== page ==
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Researchers Confirm Red Blotch Vector

April 2016
 
by Andrew Adams and Jim Gordon
 
 
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Brian Bahder (left) and Frank Zalom with the University of California, Davis, look for insects at a red blotch-infected vineyard in Amador County.

San Rafael, Calif.—A team of researchers with the University of California, Davis, identified the three-cornered alfalfa treehopper (Spissistilus festinus) as the first confirmed vector of red blotch-associated virus in greenhouse tests.

The researchers cautioned that the treehopper might not be the only vector. “It’s important to note we’re not specifically saying this is the only vector out there,” said UC Davis entomology post-doctorate researcher Brian Bahder during a Feb. 26 webinar presentation about his work. The webinar, which features several other updates about current red blotch research, is available online.

Bahder has been studying California vineyards with evidence of the virus spreading through them starting with the UC Davis Oakville research vineyard. Researchers, however, also have found vineyards in California’s Amador and Santa Barbara counties that exhibit the telltale signs of how it’s spreading, such as a cluster of infection on the edge of a vineyard that spreads to other vines.

Bahder has been surveying the insect populations of these vineyards to see which critters are present in all of them. “I’ve been able to come up with a short list of species that I believe are likely going to be the vector of this virus,” he said.

That short list is comprised of one treehopper (Membracidae), two leafhoppers (Cicadellidae), one jumping plant lice (Psyllidae) and one planthopper (Cixiidae). Bahder took one insect from each of these species and placed it in a greenhouse with infected vines for 48 hours, and then placed it with clean plants for another 48 hours. During the webinar he discussed the results after five months since the trials.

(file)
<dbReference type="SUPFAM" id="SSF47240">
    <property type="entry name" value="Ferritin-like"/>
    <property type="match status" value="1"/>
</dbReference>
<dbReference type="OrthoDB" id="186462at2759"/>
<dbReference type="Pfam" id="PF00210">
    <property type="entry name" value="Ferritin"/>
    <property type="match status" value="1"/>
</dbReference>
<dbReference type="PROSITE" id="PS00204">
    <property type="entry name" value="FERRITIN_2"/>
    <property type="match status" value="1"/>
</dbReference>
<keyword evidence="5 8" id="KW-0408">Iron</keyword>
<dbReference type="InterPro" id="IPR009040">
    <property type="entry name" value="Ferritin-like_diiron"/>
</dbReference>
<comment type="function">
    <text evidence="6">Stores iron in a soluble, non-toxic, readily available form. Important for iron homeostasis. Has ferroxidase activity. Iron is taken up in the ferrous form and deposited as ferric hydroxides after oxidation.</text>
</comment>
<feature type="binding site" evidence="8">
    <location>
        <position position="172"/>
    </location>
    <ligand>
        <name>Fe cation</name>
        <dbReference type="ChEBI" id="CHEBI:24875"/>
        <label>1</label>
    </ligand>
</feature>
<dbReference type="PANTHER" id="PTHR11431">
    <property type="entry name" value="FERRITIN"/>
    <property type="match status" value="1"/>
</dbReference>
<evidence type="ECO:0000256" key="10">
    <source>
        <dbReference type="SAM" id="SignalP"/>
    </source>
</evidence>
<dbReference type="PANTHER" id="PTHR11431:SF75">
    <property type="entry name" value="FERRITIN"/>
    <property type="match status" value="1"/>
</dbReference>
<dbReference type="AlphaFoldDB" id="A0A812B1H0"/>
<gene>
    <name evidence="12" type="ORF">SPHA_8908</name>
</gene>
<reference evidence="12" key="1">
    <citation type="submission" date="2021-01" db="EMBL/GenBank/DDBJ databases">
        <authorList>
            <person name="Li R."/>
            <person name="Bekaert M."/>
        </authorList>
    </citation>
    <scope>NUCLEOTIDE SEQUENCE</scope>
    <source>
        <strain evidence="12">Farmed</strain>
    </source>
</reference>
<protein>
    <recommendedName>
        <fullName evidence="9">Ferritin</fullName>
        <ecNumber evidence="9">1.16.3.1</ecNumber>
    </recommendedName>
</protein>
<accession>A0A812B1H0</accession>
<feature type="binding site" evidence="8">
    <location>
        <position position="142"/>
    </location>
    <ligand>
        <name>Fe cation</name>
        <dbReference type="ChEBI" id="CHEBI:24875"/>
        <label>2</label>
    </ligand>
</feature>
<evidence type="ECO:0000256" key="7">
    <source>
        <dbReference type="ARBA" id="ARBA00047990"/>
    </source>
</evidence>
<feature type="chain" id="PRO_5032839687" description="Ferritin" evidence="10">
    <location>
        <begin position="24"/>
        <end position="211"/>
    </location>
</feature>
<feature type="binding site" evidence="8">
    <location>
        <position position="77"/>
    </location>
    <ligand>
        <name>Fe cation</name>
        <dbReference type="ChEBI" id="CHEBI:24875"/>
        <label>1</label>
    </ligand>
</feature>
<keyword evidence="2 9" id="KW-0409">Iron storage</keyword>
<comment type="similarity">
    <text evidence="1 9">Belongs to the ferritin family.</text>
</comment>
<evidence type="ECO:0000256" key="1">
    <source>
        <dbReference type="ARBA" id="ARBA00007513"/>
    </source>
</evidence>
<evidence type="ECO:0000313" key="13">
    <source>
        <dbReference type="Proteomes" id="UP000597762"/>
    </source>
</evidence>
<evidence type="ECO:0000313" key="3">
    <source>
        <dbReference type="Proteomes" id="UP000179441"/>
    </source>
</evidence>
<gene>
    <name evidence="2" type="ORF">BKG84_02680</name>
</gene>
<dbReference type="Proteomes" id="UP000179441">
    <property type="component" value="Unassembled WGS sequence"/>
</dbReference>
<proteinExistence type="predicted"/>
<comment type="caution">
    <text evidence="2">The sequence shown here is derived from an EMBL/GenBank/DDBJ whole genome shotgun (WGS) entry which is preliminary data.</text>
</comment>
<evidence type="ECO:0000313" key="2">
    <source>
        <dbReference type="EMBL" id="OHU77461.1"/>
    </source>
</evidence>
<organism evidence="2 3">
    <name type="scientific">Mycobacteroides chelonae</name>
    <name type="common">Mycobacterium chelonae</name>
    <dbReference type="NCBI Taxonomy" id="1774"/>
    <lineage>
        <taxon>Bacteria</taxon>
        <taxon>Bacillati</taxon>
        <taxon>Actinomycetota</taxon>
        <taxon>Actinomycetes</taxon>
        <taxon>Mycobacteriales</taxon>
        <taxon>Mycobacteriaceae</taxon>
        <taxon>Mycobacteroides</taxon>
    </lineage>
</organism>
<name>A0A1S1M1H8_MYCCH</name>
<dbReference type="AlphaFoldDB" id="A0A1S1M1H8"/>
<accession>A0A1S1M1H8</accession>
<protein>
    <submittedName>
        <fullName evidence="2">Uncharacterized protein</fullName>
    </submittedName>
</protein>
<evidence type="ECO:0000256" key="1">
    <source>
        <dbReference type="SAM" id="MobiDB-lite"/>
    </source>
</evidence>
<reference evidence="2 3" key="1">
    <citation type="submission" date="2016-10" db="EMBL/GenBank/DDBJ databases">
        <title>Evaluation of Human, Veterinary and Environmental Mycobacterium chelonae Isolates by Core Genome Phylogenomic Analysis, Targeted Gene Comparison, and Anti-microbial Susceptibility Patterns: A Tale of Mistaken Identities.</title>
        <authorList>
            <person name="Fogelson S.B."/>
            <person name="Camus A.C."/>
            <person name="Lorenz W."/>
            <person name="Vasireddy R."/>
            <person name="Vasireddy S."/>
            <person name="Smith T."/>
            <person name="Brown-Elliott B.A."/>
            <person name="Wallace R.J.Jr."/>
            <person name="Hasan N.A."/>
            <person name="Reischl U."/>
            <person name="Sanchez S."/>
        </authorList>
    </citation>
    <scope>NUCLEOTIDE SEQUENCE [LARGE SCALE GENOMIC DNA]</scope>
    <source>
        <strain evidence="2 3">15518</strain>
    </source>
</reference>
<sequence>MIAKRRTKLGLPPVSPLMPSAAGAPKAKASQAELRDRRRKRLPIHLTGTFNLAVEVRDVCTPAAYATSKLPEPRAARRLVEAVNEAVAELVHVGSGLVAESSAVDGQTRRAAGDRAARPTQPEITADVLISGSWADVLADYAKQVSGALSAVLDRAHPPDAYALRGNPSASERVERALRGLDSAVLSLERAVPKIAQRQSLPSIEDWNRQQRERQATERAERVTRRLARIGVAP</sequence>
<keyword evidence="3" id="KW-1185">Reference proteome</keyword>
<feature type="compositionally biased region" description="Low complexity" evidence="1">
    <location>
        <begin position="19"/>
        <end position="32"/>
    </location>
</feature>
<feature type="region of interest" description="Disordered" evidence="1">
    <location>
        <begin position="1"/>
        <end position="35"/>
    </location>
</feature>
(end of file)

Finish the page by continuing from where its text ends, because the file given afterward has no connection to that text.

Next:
To test for the presence of the virus, Bahder used digital PCR analysis that he said is far more sensitive than quantitative PCR, and which can detect the virus at levels of much lower concentration.

Of Bahder’s short list of suspects, he only was able to reproduce transmission of the virus with the three-cornered alfalfa treehopper. Grapevines are not the insect’s preferred host, which are grasses, legumes and its namesake alfalfa. Bahder said such plants could often be on the edges of vineyards in riparian areas, so that could explain the pattern of the spread of the disease in some vineyards.

Bahder and the other members of the research team are working on a paper about the findings and continuing the research. “We have to follow up on the species and look out for the true ability of this insect to vector in a field setting as opposed to greenhouse conditions,” he said.

The discovery of a vector garnered the attention of the wine industry from a blog post by Lynn Wunderlich, the UC Cooperative Extension advisor for the Sierra Nevada Foothills region.